While having to the cut roster is a tough part of the job for Seahawks general manager John Schneider, this week also allows the team to scour the rest of the NFL for new players who are suddenly available.

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Seahawks general manager John Schneider is frank when describing the task of having to cut the roster from 90 to 53 players over the next five days.

“This time of year is just — it just sucks, man,’’ Schneider said. “Because you are preaching competition and these guys (the players) are like every day working their tails off — blood, sweat, tears, fights. And then we are letting 15 guys go (to get to the 75-player limit by Tuesday) and then we go turn right around and go down to 53 (by Saturday).’’

The job of telling those players they no longer are Seahawks is as difficult as anything Schneider does, and one he says remains as arduous today as when he came to Seattle in 2010.

“I mean especially, for a guy like me who never, ever sniffed the National Football League (to have to tell players they are released),’’ said Schneider, 45, whose playing career maxed out at the University of St. Thomas in St. Paul, Minn. “I know what my job is. But to tell somebody that they are going to have to move on. … You are affecting people’s lives. I get it that this is entertainment and we are in the entertainment industry. But it doesn’t make it any easier.’’

Schneider, though, also has a name for this time of year — Opportunity Weekend.

That’s because part of Schneider’s job is to scour the lists of other teams’ players who are released this week — or might be available via trade — to judge if any can help the Seahawks.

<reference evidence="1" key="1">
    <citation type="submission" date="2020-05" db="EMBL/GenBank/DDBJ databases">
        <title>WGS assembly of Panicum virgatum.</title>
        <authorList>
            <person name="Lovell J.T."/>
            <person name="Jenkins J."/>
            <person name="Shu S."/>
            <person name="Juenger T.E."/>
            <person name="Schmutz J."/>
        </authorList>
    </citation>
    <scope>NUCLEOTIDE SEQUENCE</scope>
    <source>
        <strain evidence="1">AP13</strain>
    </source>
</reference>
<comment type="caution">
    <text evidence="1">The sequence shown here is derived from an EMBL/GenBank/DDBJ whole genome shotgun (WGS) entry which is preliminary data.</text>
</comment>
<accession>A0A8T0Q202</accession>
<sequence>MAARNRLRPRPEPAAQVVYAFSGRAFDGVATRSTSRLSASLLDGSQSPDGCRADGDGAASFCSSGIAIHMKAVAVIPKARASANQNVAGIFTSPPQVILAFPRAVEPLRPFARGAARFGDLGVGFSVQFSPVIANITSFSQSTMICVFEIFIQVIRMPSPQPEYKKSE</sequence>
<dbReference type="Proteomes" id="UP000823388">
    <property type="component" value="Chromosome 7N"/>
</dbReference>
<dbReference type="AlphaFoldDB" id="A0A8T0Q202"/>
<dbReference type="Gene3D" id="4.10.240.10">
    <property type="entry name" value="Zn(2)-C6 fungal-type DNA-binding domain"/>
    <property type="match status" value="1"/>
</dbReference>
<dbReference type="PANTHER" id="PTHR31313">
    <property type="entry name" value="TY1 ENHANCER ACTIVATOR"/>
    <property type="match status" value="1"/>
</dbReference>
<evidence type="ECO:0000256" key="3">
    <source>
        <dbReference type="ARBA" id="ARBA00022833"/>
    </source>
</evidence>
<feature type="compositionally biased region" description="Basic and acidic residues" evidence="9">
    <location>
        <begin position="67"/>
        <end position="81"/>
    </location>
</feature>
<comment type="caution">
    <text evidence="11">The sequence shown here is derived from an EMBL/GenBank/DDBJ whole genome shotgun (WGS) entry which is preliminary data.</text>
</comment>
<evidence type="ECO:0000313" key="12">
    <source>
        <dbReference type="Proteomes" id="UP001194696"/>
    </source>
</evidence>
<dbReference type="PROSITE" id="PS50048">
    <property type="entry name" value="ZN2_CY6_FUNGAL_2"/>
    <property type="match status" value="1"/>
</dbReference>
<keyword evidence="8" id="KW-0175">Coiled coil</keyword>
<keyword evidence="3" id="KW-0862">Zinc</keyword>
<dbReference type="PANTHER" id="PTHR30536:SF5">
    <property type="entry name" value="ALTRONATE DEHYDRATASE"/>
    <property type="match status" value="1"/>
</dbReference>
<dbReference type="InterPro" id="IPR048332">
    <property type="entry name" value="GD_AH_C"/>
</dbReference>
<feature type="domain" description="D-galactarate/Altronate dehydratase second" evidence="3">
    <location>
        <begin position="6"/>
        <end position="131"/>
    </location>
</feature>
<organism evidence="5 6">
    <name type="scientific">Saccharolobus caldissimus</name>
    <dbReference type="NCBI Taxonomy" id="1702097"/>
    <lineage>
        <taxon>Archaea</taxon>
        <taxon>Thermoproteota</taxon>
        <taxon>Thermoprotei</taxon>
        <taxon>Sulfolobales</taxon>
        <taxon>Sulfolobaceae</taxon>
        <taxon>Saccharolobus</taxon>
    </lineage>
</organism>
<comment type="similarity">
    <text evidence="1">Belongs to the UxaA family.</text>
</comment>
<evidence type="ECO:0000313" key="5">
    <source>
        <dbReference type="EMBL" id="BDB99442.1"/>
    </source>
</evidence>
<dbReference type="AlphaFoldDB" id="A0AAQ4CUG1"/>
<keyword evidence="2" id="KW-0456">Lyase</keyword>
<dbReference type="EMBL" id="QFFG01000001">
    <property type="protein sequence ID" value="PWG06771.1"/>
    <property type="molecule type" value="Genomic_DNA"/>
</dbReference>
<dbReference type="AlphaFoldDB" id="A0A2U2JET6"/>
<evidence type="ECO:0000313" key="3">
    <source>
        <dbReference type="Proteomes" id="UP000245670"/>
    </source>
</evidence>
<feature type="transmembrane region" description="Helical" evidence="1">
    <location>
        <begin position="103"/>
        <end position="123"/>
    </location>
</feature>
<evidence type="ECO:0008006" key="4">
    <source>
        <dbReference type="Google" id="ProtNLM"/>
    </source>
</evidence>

With every NFL team making cuts this week, more than 1,000 players will be available.

“It’s another opportunity of acquisition for us, so we are going to treat it kind of like another draft process,’’ Schneider said. “ … We kind of get set up with our map — how do these guys compare to the players that we have?’’

The Seahawks also have made a slight shift in how they are approaching this weekend this year.

In the past they have had their college scouts with the team during the first week or so of training camp before taking to the road to begin making evaluations of players for next year’s draft, and beyond.

This year, Schneider said the college scouts are with the team this week to assess players who become available. It also gives the scouts a better understanding of the Seahawks roster.

Schneider says it’s particularly important for the scouts to have the best understanding possible of their roster because “we grade (players) for our team and not for the league.”

That means the Seahawks might value some players differently based on how they would fit with them.

Having the college scouts be part of the final-roster process, Schneider said, gives them more eyes to evaluate players who become available this week.

“Usually there is like the pro scouts and then a couple of our (personnel) directors that are in house that will stay up super late reviewing everybody that got released and how we project them and everything,’’ Schneider said. “Whether we put (waiver) claims on (released players) or work them out or if they are practice-squad players — how do we rank them? Kind of just making a huge map for the first half of the season. But now we are bringing in all the scouts so we are all going to be in — not just the pro scouts and a couple of directors — so they will feel much more a part of the process.

“They’ll have some buy-in and some input, and they have a better feel for what our team looks like right at the end before they go back out to the colleges to be grading guys and looking at guys.”

And Schneider makes it clear that saying hello to new players is a lot more fun than saying goodbye to old ones.